Any genuine recordings of Albert Einstein?

August 20, 2020, 5:24 AM · Pardon if this has been asked before but are there any genuine recordings of Einstein playing? There's a video on YouTube that's claimed to be him playing but my understanding is it's a fake.

It doesn't matter if he didn't play like Heifetz, I'm just curious.

Replies (28)

August 20, 2020, 5:50 AM · Last time I looked the answer was, No.
August 20, 2020, 5:59 AM · Indeed there was an earlier thread on this question on this forum, and the conclusion was negative as I recall.
Edited: August 20, 2020, 6:06 AM · It is interesting to read reports of his playing. Between the lines there is damning faint praise.
Otoh, he had been playing since a very young age and, with a break, rediscovered a love for it in his teens, and there's no reason for him not to have been quite good, assuming he had some talent. The Yehudi Menuhin quote from Berlin in 1929 is genuine - Menuhin includes it in his autobiography, assuming he's not lying.
August 20, 2020, 7:55 AM · I'll just go ahead and surmise that Einstein played the violin at the Bruch Level.
Edited: August 20, 2020, 8:15 AM · lol!
August 21, 2020, 1:08 PM · What you think of Einstein's playing depends on your frame of reference.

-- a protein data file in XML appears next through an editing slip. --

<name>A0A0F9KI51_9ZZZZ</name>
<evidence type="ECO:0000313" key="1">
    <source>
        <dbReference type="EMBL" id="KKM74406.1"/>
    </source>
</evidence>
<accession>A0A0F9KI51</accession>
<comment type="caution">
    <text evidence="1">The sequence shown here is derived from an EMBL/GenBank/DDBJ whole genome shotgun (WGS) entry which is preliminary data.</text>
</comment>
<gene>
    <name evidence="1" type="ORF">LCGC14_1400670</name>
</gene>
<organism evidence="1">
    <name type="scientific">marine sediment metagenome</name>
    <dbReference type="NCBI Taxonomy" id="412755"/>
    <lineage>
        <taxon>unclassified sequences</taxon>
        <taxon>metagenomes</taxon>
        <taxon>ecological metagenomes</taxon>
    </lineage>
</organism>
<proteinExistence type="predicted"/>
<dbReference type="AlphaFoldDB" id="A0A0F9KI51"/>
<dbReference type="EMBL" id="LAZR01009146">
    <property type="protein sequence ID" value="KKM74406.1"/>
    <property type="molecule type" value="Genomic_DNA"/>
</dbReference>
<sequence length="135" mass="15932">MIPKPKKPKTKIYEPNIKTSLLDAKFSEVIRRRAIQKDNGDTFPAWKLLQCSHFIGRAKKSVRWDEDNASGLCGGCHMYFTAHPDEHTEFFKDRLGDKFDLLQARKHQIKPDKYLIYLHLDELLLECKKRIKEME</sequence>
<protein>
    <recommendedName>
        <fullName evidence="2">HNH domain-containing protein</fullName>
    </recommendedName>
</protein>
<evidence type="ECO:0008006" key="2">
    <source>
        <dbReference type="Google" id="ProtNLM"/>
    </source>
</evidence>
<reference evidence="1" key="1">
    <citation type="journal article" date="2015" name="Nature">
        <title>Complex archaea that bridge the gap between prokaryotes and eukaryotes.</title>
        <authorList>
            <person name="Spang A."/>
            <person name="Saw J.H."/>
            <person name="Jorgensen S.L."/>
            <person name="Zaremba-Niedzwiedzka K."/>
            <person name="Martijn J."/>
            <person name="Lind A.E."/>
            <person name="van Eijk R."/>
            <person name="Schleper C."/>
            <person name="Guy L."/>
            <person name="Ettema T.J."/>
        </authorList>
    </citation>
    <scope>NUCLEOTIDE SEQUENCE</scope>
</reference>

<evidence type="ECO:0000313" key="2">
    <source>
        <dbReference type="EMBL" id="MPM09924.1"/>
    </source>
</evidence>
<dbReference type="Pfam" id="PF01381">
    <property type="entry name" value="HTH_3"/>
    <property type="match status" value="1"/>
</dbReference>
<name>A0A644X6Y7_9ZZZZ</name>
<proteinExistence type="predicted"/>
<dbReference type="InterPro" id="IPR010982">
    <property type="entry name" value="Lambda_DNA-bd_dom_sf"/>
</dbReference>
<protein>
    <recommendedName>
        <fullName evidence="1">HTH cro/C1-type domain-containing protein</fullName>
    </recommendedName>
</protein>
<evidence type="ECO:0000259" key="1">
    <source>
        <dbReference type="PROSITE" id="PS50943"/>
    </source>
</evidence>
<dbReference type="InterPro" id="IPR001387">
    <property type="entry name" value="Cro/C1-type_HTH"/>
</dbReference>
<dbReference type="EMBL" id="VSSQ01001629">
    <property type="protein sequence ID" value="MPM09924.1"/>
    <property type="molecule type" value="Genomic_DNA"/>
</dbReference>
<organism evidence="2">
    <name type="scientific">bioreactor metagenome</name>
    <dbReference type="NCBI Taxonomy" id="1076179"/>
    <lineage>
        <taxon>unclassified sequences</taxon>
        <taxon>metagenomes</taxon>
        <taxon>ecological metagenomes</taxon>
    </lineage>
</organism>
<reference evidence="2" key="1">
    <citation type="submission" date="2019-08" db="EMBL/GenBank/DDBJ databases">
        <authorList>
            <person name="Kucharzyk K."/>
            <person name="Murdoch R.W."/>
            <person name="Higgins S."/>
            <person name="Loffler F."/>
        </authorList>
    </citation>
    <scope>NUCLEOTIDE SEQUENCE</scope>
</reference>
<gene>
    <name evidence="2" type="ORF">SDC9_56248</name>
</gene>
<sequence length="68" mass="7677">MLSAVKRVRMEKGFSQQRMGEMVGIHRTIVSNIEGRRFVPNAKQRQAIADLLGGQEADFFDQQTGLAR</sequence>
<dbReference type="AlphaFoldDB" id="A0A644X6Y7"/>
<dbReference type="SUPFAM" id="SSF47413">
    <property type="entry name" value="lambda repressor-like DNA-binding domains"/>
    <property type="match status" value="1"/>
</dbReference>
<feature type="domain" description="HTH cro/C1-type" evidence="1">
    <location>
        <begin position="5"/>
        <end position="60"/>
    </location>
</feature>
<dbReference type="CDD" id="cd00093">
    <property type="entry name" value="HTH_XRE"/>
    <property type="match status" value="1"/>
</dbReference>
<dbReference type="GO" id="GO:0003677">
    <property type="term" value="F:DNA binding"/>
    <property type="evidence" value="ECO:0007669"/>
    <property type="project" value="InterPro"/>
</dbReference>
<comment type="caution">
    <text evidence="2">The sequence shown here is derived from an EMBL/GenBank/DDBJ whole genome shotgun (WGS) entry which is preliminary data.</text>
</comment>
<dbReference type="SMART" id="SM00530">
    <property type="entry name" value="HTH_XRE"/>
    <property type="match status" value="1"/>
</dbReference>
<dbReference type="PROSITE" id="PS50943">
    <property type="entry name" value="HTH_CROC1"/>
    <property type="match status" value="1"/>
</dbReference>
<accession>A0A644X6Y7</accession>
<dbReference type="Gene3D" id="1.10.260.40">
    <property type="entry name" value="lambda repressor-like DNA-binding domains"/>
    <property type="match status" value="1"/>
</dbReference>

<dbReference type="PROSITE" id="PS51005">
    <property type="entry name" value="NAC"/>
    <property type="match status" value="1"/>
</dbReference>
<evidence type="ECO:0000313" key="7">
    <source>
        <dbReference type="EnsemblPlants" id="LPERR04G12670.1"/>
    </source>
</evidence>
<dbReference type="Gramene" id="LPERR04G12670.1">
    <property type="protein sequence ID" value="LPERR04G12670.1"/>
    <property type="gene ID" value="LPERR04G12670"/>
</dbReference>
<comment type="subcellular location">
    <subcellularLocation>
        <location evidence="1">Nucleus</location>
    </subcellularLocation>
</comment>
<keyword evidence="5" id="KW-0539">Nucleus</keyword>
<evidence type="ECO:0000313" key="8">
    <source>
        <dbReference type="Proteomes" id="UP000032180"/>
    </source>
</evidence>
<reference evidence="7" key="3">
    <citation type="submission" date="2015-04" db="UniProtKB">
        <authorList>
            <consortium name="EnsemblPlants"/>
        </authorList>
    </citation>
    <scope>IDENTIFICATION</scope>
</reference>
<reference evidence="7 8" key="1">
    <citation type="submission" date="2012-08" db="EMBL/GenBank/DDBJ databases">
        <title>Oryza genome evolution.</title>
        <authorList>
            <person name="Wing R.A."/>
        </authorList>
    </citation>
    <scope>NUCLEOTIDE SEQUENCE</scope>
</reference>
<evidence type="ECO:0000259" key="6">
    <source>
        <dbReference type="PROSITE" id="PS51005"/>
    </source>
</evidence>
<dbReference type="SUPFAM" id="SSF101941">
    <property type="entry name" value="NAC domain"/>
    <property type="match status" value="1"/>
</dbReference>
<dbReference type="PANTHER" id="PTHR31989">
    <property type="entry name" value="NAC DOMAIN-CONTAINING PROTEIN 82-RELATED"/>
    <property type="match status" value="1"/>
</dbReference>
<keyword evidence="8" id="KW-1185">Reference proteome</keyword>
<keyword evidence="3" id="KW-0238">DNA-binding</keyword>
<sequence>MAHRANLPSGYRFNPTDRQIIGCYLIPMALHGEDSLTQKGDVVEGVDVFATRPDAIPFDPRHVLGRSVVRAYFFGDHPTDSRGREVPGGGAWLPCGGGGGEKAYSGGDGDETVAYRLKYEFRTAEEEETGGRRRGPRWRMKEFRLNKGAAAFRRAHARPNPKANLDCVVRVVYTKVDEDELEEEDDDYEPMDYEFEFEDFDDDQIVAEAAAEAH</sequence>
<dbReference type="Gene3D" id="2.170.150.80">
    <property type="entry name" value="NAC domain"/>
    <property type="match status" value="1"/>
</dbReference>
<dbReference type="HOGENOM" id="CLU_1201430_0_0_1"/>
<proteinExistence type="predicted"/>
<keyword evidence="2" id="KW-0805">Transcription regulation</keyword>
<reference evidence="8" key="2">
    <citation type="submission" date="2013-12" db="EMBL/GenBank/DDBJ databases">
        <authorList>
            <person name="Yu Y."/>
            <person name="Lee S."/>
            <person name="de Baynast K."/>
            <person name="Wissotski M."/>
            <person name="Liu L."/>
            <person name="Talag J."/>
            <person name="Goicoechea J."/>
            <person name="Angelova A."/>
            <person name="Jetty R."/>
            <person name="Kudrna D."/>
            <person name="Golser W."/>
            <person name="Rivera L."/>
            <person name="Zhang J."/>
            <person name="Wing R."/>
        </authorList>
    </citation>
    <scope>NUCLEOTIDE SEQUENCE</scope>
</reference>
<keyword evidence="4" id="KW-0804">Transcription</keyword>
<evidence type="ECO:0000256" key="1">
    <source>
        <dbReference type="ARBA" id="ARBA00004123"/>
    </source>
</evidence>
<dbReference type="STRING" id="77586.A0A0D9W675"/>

August 21, 2020, 1:15 PM · There is a story that the Great Man apparently had problems in counting rests when playing chamber music!
August 21, 2020, 4:22 PM · @Tom. That was quite good but no cigar. The first person to use the word "relatively" should be banned from v.com for a year. I guess that would be me.
August 21, 2020, 4:59 PM · I'm not to blame for my intonation problems - It's the frequency-shift from moving around too much.
Edited: August 21, 2020, 5:12 PM · Per Paul Deck
I'll just go ahead and surmise that Einstein played the violin at the Bruch Level.

I take it this has some relation to the composer Bruch - can someone explain the inside joke?
August 22, 2020, 4:49 AM · I'm originally from New Jersey, and my final viola teacher, Emanuel Vardi, used to play chamber music with Einstein in Princeton. He indeed said that his main problem was that he couldn't count (!)
Edited: August 26, 2020, 10:29 AM · I've been playing chamber music with people for 70 years. I can't imagine playing more than once with someone who couldn't count.

Been there done that!

If it were Einstein I imagine I'd have spend more time in the sessions chatting and drinking some wine. That would have been fun. (I did play in a wine sipping quintet in the early '60s, but we only sipped during the break!) We had a marvelous 1st violinist - had played professionally in one of those "all girl orchestras" during WW-II. The 2nd violinist was good too. We were working on the "Great Schubert C Major Quintet" for a performance, my introduction to it. I played 2nd cello. I'm sure the wine did not help.